However, the hat check girl Mildred (Martha Stewart) has read the book and loves it to death. She begs Dix to read it and write the screenplay. Dix asks her to come over to his place and outline the story for him. He figures that he can get enough from that so he can bullshit his way through the actual writing of the screenplay. Mildred is ecstatic to be part of the moviemaking process and agrees. They spend a sociable enough evening where Mildred does indeed tell Dix enough of the book’s story, plot and characters for his purposes and he sends her home with cab fare.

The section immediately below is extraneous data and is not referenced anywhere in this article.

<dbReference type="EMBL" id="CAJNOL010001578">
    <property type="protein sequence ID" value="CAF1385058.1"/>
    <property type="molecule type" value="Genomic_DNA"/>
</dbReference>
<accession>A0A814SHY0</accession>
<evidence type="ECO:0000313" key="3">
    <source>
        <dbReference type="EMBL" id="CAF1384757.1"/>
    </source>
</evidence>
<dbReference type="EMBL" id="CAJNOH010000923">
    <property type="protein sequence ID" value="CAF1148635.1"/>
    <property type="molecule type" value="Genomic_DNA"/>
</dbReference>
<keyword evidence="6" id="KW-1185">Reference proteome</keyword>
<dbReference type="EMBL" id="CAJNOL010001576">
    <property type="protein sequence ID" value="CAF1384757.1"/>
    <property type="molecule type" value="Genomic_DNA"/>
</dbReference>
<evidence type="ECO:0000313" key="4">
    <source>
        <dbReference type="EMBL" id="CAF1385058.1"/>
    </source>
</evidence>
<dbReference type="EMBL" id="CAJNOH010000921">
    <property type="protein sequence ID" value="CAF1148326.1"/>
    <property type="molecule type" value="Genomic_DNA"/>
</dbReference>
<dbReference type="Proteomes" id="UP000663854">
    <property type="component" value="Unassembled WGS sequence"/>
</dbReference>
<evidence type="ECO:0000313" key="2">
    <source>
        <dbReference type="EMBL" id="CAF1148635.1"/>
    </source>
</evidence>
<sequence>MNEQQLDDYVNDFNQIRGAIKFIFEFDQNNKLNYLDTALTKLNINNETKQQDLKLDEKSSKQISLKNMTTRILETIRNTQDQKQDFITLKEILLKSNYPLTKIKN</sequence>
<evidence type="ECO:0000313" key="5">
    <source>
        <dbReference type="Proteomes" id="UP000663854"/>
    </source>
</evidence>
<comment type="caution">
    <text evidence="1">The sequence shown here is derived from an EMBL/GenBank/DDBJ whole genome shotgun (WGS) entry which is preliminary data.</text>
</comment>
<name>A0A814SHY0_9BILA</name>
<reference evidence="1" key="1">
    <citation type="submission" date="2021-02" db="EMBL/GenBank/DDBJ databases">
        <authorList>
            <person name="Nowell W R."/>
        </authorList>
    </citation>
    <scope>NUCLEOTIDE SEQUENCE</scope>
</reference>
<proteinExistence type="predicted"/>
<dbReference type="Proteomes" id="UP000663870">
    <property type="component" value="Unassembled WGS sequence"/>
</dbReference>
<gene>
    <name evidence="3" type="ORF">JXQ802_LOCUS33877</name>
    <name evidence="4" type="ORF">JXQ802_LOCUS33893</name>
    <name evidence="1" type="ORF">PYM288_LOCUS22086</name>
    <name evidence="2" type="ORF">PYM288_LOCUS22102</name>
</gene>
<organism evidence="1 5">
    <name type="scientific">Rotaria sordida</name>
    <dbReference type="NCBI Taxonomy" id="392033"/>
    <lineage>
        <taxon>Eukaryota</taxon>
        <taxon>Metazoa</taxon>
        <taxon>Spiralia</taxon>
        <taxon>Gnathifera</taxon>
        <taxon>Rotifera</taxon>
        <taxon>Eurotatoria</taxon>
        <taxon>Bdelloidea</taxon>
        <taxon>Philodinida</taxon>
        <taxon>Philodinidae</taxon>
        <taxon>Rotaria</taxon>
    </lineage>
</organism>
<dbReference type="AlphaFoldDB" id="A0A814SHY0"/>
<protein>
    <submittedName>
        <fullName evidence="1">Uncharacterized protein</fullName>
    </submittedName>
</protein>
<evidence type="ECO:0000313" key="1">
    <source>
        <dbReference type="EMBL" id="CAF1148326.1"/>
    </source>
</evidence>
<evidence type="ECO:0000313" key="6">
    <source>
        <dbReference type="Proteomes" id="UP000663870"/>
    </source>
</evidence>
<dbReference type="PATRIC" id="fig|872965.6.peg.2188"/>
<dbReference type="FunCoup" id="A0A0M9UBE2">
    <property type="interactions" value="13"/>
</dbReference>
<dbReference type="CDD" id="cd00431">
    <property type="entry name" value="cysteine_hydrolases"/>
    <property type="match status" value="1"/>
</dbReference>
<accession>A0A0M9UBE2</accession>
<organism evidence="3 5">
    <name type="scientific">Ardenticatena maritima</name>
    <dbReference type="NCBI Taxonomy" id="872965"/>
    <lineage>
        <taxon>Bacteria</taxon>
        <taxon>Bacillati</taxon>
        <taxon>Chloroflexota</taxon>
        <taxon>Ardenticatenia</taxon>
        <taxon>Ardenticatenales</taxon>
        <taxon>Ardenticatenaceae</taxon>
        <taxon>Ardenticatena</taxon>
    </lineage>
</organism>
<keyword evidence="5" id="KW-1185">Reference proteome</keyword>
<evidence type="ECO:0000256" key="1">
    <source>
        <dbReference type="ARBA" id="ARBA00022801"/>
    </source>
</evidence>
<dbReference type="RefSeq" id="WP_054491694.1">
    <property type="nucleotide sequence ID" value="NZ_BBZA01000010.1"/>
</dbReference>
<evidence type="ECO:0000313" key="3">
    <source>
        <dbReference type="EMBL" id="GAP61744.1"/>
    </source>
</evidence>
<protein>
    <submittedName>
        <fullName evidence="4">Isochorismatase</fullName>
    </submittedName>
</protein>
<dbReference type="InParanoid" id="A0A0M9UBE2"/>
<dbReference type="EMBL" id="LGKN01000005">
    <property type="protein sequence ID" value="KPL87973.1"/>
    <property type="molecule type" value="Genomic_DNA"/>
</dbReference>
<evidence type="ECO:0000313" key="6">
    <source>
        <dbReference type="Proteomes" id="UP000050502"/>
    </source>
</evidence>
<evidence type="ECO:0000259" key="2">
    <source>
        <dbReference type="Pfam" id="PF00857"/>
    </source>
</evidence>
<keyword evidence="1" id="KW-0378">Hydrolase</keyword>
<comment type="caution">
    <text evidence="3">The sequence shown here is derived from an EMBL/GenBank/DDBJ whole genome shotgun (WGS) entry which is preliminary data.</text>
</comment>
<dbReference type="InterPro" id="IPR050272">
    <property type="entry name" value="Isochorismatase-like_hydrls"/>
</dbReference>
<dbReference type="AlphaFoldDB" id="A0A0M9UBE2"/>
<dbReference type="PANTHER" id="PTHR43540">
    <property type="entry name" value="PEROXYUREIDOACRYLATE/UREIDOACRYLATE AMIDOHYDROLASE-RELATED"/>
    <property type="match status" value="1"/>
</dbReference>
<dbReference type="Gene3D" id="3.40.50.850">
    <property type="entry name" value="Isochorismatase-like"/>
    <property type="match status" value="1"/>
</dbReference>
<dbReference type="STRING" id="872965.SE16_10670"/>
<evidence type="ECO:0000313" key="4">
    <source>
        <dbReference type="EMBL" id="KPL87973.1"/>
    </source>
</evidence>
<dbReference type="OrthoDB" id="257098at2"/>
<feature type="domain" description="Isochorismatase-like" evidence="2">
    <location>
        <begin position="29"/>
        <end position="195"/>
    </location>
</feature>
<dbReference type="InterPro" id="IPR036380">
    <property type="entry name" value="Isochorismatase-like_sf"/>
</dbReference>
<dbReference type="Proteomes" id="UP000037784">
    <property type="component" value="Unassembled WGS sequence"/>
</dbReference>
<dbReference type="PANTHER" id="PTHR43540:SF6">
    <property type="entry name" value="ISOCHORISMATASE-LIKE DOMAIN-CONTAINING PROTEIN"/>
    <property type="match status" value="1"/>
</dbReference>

But the following morning Dix is awakened by an old Army buddy of his, Brub Nicholai (Frank Lovejoy) who is now a police detective. And Brub is investigating a murder in which Dixon Steele is the main suspect: Mildred was horribly and brutally killed the night before.  Brub’s superior Captain Lochner (Carl Benton Reid) wants Brub to use his friendship to get close to Dix and prove he killed Mildred. Brub doesn’t believe Dix did it. But Dix has a long history of violent behavior. Lochner believes Dix killed Mildred due to his odd lack of emotional response upon hearing of her death. Brub has known Dix ever since the war and says that Dix has always been like that. Brub plainly admires Dix, calling him a genius, claiming that Dix has ‘a superior mind’ Brub resents his own wife Sylvia (Jeff Donnell) calling Dix ‘sick’. Sylvia makes no secret of the fact she’s uneasy around Dix and tells Brub; “if that’s what a genius is like I’m glad you’re average”